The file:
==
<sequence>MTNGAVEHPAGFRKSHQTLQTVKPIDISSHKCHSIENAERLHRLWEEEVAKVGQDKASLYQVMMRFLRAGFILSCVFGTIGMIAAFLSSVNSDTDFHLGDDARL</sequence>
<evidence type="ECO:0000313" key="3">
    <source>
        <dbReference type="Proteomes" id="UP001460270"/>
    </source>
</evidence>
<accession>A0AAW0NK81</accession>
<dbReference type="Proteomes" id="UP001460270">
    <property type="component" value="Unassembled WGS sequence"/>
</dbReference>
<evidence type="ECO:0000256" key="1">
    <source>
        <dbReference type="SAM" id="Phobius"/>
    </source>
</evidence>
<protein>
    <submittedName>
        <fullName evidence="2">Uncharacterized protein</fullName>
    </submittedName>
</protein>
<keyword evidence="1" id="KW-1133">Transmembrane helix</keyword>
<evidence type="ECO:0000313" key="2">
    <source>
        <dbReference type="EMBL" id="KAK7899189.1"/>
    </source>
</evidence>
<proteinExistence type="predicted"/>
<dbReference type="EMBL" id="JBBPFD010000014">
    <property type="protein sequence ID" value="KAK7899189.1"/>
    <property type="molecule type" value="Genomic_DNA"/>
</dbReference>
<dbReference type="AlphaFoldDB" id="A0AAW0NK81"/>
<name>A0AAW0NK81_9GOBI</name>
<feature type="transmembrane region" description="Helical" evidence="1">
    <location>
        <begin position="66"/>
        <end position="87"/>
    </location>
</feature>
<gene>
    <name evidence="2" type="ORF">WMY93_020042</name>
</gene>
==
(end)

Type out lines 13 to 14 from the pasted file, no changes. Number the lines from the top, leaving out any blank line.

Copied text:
        <dbReference type="SAM" id="Phobius"/>
    </source>